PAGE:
5. I also wonder how John Tierney thinks the college-aged guys in the study *knew* which of the women were ovulating so as to avoid them! He seems to take it as a matter of course that young men are able to do that, but I can't even tell when I'm ovulating, much less whether anybody else is.

  6. I appreciate the dismantling of Tierney’s poorly constructed/conducted study (not to mention the blind assumptions that were made – gah! – which ultimately biased their conclusions), but as someone with an armchair interest in the field of EP, it seems as though a stance is taken against the entire subject... or am I missing something? Are the fields of EP and Anth diametrically opposed?

  7. I really enjoyed reading this essay, thank you for your work here. The article by Tierney was so aggravating, and Miller and Maner's study was so unconvincing. Their study seems to represent a new brazen tactic of post-hoc pseudo-theorizing: when faced with negative results, propose that the subjects were "suppressing" the urges that would have generated the correlation you were fishing for. Please.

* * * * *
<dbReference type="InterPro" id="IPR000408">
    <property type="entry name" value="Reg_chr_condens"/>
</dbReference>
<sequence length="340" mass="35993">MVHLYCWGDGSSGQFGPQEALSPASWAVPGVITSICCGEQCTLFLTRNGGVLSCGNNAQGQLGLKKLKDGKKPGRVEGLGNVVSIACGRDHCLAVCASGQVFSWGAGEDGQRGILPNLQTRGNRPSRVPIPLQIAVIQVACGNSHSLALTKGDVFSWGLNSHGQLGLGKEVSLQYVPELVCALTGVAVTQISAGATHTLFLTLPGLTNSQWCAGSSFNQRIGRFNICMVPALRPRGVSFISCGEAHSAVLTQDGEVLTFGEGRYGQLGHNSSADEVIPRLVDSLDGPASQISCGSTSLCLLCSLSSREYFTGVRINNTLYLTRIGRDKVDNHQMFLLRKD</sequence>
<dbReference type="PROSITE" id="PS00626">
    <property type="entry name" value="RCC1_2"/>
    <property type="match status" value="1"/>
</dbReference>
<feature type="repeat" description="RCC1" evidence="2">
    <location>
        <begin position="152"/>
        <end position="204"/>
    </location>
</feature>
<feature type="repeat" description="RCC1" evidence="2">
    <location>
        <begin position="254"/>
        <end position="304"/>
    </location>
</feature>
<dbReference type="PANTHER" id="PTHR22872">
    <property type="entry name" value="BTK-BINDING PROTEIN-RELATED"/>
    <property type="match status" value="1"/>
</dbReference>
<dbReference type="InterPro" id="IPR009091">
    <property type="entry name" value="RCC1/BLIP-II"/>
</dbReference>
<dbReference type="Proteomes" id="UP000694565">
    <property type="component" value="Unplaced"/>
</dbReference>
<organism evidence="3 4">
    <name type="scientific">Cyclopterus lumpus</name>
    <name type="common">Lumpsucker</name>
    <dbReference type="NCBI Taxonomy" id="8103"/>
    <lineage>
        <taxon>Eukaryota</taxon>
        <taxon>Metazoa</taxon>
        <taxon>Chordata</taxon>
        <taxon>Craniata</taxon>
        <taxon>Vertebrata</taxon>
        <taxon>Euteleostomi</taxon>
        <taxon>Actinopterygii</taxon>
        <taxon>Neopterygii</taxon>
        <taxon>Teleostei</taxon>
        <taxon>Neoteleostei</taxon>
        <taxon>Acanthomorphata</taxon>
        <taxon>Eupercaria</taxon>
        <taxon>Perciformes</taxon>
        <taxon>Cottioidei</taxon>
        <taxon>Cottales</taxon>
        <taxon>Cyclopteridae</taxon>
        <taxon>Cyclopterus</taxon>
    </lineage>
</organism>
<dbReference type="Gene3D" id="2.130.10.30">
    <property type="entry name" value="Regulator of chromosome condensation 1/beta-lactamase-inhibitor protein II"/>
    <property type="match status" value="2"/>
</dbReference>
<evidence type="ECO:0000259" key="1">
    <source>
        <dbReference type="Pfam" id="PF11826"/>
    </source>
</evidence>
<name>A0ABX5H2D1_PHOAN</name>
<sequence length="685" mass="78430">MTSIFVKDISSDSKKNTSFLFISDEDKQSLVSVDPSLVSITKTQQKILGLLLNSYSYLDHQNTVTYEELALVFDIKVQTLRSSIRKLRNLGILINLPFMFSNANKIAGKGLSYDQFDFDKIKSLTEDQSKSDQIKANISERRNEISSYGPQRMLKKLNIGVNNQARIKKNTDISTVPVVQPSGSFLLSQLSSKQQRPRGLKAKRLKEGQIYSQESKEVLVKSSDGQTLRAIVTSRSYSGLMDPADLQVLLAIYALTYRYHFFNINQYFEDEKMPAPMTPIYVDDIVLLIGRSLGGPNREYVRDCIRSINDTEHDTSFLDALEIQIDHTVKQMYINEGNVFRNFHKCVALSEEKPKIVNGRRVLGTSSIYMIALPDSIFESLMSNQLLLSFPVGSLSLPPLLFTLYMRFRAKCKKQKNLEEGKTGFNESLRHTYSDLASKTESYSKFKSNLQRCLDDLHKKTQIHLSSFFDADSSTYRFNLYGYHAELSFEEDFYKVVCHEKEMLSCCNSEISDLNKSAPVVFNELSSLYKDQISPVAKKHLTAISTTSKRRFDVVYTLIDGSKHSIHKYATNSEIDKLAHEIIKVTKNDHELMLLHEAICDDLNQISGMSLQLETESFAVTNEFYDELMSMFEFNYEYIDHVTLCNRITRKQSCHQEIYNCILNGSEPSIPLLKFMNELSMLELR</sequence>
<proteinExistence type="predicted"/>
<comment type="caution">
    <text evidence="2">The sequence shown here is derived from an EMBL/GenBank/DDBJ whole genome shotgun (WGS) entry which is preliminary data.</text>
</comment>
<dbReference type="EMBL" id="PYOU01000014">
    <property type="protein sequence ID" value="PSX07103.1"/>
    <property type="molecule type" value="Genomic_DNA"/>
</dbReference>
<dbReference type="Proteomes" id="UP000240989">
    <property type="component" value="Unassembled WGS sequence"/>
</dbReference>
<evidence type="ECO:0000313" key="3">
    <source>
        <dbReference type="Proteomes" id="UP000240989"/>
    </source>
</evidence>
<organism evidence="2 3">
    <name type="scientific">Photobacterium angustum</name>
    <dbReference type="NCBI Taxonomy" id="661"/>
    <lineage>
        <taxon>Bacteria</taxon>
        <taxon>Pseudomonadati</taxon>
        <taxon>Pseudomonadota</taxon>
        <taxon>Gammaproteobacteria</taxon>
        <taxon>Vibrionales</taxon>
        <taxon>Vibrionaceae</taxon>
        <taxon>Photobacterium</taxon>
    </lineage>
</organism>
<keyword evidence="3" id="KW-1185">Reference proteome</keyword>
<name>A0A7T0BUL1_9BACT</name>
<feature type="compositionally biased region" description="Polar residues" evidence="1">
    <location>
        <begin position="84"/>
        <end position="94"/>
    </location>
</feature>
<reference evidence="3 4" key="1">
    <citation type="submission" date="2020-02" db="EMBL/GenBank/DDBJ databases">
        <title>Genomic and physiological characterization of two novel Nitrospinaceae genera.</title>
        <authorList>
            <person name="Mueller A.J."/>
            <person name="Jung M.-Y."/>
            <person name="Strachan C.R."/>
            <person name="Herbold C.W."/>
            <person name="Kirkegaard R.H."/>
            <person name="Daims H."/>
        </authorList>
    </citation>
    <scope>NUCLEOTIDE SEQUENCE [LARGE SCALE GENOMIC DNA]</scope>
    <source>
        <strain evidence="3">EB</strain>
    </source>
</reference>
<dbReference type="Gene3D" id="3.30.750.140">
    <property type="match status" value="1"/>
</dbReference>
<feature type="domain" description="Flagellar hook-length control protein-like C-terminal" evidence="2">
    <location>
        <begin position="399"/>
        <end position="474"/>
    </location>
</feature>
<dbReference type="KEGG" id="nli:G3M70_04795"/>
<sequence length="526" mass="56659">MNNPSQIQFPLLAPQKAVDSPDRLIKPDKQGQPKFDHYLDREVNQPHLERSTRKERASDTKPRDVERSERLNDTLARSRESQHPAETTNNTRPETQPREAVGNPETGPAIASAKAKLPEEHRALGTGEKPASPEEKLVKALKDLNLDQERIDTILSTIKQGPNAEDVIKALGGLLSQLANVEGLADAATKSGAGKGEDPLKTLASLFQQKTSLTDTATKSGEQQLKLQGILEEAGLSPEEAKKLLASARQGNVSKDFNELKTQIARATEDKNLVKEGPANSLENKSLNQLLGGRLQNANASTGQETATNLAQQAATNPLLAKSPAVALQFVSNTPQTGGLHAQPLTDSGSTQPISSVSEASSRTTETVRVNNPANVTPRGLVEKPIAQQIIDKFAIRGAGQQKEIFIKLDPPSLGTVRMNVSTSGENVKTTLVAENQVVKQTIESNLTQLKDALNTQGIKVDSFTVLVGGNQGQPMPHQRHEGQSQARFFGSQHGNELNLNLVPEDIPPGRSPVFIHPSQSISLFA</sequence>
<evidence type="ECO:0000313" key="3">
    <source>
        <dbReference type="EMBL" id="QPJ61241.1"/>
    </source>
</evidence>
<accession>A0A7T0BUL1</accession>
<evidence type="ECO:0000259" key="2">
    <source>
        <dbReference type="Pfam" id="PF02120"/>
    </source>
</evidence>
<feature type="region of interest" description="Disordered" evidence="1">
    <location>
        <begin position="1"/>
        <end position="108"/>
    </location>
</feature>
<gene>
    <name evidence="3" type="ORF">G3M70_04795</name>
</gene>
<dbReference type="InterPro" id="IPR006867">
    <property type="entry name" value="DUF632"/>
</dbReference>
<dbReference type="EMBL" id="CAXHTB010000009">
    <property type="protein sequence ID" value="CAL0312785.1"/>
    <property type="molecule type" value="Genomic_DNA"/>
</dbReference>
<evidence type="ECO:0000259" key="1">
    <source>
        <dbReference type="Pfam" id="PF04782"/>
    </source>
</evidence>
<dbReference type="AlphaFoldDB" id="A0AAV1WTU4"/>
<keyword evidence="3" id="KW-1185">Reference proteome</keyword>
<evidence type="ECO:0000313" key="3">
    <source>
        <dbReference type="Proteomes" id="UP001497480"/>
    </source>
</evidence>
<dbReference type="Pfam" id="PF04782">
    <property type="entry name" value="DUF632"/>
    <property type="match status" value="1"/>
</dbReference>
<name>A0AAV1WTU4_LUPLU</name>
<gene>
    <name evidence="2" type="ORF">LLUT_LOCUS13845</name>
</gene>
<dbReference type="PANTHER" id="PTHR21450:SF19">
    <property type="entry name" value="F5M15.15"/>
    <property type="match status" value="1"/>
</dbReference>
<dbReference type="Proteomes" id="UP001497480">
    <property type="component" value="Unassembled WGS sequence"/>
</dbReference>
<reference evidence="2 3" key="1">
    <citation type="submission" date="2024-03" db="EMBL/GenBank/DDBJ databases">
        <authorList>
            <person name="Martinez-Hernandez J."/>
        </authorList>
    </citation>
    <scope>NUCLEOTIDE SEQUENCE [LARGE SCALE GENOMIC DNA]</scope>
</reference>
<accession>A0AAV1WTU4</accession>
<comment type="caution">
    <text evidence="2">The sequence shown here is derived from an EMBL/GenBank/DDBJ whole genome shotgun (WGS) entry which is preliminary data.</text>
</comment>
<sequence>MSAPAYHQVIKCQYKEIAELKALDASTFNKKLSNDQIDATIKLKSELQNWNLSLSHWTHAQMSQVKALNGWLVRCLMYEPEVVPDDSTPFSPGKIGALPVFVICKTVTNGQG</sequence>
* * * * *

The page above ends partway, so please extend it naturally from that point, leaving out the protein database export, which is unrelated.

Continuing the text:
8. Jason - yes, that is a wonderful article, and it hits on one of the big issues I have with EP. I really should write a post on that some time. Thanks for reminding me of some interesting work.

    Lindsay - I agree! What I thought was interesting was that they hit on the sexy "pheromone" idea in the title ("threatening scent") but didn't follow up with it in the column. Of course, it's a pretty hotly contested idea, because some studies have suggested that we can detect pheromones, where others have shown the opposite. I'm kinda in the "we may secrete them but probably can't detect them" camp. But I could be convinced the other way with the right experimental design and study.